As the final hours tick off of the 2008 federal election campaign, the battle to carry the airwaves finally begins to draw to a close.
The final three Conservative party spots break evenly down into the three categories of political ads -- an enthusiasm-themed ad, a negative-themed ad, and an attack ad.
The negative ad portrays what appears to be a worried working mother musing over her electoral choices while watching Stephane Dion give a speech on television. She's clearly concerned about the economic situation in the United States and hopes it doesn't find its way north of the border.
Her young daughter colours at the kitchen table while the woman thinks about the choices posed by Stephane Dion (at least according to the ad). Dion "promises money like it grows on trees" and "keeps pushing this carbon tax".
She can't afford more debt or taxes, she muses. She winds up concluding that Dion "just isn't worth the risk".
The second spot, entitled "A Time For Certainty", features Stephen Harper giving a relaxed but clearly urgent dissertation to the camera.
He's abandoned his famed sweater vest for his customary suit, but his top button is undone, and he isn't wearing a tie -- clearly, he doesn't want to seem entirely less than relaxed.
"In these times of global uncertainty, there are some things we need to be certain about," he says. "We need to be certain that we don't spend more than we have. We keep our budget balanced, live within our means. We need to be certain to keep inflation under control so that we keep rising prices in check. But most of all we need to be certain to keep our taxes so you and your family have more to work with."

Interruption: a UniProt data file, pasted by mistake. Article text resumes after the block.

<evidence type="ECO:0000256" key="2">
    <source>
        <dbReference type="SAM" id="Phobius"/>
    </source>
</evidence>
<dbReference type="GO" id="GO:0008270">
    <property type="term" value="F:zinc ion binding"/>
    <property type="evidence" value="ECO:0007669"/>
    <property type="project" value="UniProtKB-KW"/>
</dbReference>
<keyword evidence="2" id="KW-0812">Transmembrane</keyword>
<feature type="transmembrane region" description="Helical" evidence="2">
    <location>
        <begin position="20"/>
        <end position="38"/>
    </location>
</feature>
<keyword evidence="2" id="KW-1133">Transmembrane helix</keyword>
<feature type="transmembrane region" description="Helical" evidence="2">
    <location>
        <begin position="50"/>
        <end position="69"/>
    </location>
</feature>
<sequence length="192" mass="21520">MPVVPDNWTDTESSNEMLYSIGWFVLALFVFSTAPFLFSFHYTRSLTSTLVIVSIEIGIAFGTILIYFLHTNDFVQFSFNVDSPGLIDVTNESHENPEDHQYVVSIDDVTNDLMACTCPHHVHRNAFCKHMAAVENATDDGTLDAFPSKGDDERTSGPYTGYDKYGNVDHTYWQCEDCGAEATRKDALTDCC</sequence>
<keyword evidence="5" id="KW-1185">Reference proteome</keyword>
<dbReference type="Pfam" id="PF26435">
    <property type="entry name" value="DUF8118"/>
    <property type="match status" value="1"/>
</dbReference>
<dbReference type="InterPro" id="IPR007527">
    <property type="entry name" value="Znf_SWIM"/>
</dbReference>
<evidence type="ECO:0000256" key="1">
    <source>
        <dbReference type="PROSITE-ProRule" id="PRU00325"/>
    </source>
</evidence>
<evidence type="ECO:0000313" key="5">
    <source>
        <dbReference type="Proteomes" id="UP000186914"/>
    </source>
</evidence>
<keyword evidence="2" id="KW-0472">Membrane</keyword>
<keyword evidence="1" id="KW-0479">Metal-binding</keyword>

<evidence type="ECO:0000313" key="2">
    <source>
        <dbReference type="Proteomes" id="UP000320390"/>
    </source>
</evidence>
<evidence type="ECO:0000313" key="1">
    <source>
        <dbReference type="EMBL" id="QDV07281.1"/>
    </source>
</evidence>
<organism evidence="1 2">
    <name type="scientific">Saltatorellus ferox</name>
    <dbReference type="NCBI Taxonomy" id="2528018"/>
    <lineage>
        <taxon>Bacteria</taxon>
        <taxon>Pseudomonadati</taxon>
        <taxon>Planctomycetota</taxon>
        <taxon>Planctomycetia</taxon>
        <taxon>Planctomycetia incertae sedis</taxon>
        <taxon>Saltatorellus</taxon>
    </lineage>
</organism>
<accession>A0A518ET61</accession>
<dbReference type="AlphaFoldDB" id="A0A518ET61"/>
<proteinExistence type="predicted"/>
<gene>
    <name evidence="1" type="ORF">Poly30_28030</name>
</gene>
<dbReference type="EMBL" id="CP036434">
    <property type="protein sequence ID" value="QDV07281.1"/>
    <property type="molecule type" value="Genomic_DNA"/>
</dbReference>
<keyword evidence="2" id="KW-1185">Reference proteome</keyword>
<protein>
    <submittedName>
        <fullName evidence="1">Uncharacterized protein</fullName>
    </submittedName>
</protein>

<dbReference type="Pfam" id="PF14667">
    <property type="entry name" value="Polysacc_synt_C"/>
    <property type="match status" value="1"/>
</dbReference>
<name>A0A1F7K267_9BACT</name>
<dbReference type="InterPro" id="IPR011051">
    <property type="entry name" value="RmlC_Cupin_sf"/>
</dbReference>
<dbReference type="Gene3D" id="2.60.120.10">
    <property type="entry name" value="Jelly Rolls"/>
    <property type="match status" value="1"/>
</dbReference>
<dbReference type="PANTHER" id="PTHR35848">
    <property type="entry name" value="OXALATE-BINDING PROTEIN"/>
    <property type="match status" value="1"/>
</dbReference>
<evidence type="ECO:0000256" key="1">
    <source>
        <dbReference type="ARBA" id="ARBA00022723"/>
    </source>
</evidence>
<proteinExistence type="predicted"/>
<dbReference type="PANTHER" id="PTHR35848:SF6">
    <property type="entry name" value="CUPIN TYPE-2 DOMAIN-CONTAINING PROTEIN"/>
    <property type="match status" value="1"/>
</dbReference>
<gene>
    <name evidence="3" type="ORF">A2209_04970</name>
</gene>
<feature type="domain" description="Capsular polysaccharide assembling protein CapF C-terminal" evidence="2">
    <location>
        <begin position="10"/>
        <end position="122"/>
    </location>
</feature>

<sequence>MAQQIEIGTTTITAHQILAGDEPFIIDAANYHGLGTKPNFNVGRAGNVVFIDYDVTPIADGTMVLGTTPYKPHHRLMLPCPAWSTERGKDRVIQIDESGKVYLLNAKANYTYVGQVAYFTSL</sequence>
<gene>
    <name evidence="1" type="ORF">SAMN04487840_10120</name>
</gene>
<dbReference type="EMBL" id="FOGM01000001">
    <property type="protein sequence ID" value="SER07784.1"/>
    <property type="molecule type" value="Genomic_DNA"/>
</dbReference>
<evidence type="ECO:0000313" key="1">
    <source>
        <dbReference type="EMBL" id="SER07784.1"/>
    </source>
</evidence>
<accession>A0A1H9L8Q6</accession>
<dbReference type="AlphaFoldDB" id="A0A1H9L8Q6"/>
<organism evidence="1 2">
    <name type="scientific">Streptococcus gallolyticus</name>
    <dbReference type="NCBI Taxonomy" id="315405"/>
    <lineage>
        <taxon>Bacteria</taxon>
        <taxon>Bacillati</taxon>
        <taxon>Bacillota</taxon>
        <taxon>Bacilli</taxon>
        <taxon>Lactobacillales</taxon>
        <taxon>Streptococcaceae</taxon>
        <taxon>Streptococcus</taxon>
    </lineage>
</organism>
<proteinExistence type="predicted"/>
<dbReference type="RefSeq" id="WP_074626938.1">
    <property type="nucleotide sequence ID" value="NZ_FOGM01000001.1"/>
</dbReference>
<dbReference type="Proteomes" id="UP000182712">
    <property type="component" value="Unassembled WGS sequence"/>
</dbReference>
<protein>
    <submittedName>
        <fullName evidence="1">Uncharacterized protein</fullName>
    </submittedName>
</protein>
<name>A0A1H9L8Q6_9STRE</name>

"This isn't the time for untested theories or risky themes," he adds. "It's a time for certainty."
The spot opens with the ads titled scrawled out in what imagines may be Harper's handwriting. It concludes with his his signature written against an image of a fluttering Canadian flag. The message is very simple: Harper's message in this ad is his own, so much so that he signs off on it himself.
The third spot is an attack ad.
One after another, numerous newspaper headlines appear on the screen. Each one is torn away to reveal either another newspaper headline or Dion himself underneath. Each headline reflects the economic struggles unfolding in the United States -- troubles that are very much on the minds of Canadians as the American markets drag down the TSX.
Dion's carbon tax plan could even culminate in a trade war, according to the ad.
The ad concludes with a video image of Dion promoting his carbon tax being crumpled up before the narrator insists that Dion is "not worth the risk".
The ad also reminds Canadians that Dion has no plan for the economy (in fact, his plan is to come up with a plan after assuming office).
All three ads reflect what has become an official -- if unintended -- theme for the Conservative campaign: economic uncertainty. They're clearly hoping that Canadians will entrust the currently-fragile global economy to the Conservative party platform. Not the platform that was released so late in this campaign, but rather the platform the party has been running on all along: the one they built through two and a half years of governance.
The housewife ad and the attack ad are both counter-branding ads: trying to brand Stephane Dion as risky and worrisome for Canadians.
The "Time For Certainty" spot is the first re-branding spot of the Conservative campaign. It follows a furious pace of economy-related Liberal ads (the "Harpernomics" ads) and attempts to brand Harper as the best choice for the economy: the one that shares the priorities of Canadians and understands what they really need. It also seeks to brand him as somewhat workmanlike: a leader who will get down to work and do the job at hand, but also knows when the work week is over. More like the idyllic life that most middle- and working-class Canadians covet than the workaholic Harper is sometimes believed to be.
At the end of this campaign, Tory fortunes will have hinged on how successful the Conservatives have been in this branding tactic: reminding Canadians how worried they are about the economy, counter-branding Stephane Dion as a disaster waiting to happen, then re-branding themselves as the party best situated to deal with the crisis.